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 Menachem Mendel “The Rebbe” Schneerson

Menachem Mendel “The Rebbe” Schneerson

Birth
Ukraine
Death 12 Jun 1994 (aged 92)
Manhattan, New York County (Manhattan), New York, USA
Burial Springfield Gardens, Queens County, New York, USA
Memorial ID 5919 · View Source
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Religious Leader. Born in what is today Mikolaiv, Ukraine, he was the son of Rabbi Levi Yitzchak Schneerson, the Chief Rabbi of Yekaterinoslav. His family belonged to the Chabad-Lubavitch Hassidic movement, which had originated in Russia in the late eighteenth century. At the age of sixteen he enrolled in Yekaterinoslav University to study mathematics. During this same time period, he continued to receive educational and religious instruction from his father, studying such subjects as Talmud, Kabbalah, rabbinical literature and commentaries, and mysticism. He was ordained as a rabbi by Rabbi Yosen Rosen, who was known as the Rogatchover Gaon. He then lived in Berlin, Germany with his wife, where both had been living for the last several years, and studying philosophy and mathematics in the University of Berlin. The couple fled to Paris, France in 1933 after the Nazi takeover. Schneerson was reputed to have enrolled in the Sorbonne, though the records show only that he was enrolled in a technical college in the Montparnasse district, where he received a degree and license in electrical engineering. After the Nazis invaded France in 1941, he and his wife escaped to the United States on the "Sera Pinto", which turned out to be the final boat which was allowed to make a transatlantic voyage before the U-boat blockade went into effect and prohibited any further overseas travel. In America, they settled in the Crown Heights section of Brooklyn, New York City, New York and lived with Schneerson's father-in-law, who had arrived in the United States in March of 1940. In 1942, his father-in-law appointed him the director of the Lubavitch movement's central organizations, among them a new group aimed at outreach and improving education. He also worked in the Brooklyn Navy Yard during his early years in New York. After the death of his father-in-law in 1950, he was chosen by an overwhelming majority of Lubavitchers to become their new Rebbe, although at first he was very hesitant about leading the entire movement and trying to take the place of his father-in-law, whom he had revered. Following his ascent to this new leadership role, he began aggressively promoting the outreach movement. He believed that his followers should not only focus their attentions on getting other Lubavitchers to be more observant, but also on Jews of all denominations, even very secular ones. As part of this outreach campaign, he made it a priority to train thousands of young Chabad rabbis, as well as their wives, to go all over the world, not just across the United States, to create Jewish communities even in areas where there previously hadn't been any, and to try to bring the people in pre-existing Jewish communities in these far-away places closer to their heritage. In his work for outreach, he also introduced what he called "mitzvah campaigns," something which at first shocked some of the members of the Lubavitch establishment because of how public he was making the observance of these mitzvot, or religious commandments. Previously their observance had been considered a private thing, not something done so publicly and openly. Among the mitzvot he stressed in these campaigns were keeping kosher, lighting Sabbath candles, laying tefillin (phylacteries), and observing the laws of taharat hamishpacha (family purity). Education was also a high priority for Schneerson, particularly women's and girl's education. Under his leadership, Lubavitcher girls and women received a greater, more progressive, and more comprehensive level of education than they had in generations past. His work for education eventually earned an annual proclamation by the government of the United States and a few other governments that his birthday was to be designated as Education and Sharing Day. After his wife passed away in 1988, he moved his headquarters to 770 Eastern Parkway, Brooklyn, a residence which quickly earned the title "770." Schneerson held court here around the clock, constantly seeing and speaking with people who wanted his blessings, advice, or guidance. Thousands of people met with him over the years, many times having to wait a long time in line for their turn. In 1977, he had a heart attack, but because he didn't want to go to the hospital, a mini-hospital was built in 770. Even though he couldn't make any public appearances for the next few weeks, he continued to give speeches via an intercom. In 1983, the Congress declared his birthday as Education Day USA and awarded to him the National Scroll of honor. He passed away at the age of ninety-two, following a stroke he had suffered two years earlier. On November 2, 1994, both the Congress and House of Representatives posthumously awarded him the Congressional Gold Medal.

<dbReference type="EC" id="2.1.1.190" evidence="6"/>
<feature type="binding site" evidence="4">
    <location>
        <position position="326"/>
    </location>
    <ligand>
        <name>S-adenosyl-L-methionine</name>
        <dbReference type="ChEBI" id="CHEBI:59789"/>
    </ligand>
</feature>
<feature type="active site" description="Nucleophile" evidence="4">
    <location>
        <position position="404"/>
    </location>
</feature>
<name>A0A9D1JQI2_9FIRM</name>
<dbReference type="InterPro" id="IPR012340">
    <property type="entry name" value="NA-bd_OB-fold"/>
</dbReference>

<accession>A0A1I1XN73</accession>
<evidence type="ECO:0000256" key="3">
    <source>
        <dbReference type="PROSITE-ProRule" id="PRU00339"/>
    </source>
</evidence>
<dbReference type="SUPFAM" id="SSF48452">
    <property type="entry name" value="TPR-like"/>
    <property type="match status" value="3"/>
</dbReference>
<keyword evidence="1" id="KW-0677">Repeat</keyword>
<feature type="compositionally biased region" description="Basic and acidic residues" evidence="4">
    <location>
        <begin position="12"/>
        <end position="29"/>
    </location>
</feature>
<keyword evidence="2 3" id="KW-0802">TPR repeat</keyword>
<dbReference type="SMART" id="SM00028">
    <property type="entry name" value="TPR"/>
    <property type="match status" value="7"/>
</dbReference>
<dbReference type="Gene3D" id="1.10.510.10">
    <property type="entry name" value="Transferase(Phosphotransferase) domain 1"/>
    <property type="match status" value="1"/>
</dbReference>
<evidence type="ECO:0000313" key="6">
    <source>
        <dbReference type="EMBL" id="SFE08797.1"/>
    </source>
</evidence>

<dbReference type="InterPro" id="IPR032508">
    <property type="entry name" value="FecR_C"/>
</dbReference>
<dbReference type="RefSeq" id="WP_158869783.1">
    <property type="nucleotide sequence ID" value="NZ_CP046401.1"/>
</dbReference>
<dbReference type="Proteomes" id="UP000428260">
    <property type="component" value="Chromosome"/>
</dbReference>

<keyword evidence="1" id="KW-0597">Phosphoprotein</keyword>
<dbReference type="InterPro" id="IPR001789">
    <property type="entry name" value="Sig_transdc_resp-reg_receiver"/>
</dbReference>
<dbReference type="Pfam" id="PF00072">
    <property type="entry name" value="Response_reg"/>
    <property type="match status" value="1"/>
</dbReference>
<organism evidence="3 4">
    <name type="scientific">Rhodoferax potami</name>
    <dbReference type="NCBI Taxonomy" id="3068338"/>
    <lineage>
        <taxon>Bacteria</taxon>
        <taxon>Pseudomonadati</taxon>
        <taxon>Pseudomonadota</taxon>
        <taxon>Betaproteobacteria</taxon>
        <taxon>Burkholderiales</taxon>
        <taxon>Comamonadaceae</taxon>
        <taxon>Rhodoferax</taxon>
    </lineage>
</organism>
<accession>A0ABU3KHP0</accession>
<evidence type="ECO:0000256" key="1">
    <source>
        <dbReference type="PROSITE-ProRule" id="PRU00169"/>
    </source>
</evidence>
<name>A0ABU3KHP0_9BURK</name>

Bio by: Carrie-Anne


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  • Maintained by: Find A Grave
  • Added: 21 Jul 1999
  • Find A Grave Memorial 5919
  • Find A Grave, database and images (https://www.findagrave.com : accessed ), memorial page for Menachem Mendel “The Rebbe” Schneerson (14 Apr 1902–12 Jun 1994), Find A Grave Memorial no. 5919, citing Montefiore Cemetery, Springfield Gardens, Queens County, New York, USA ; Maintained by Find A Grave .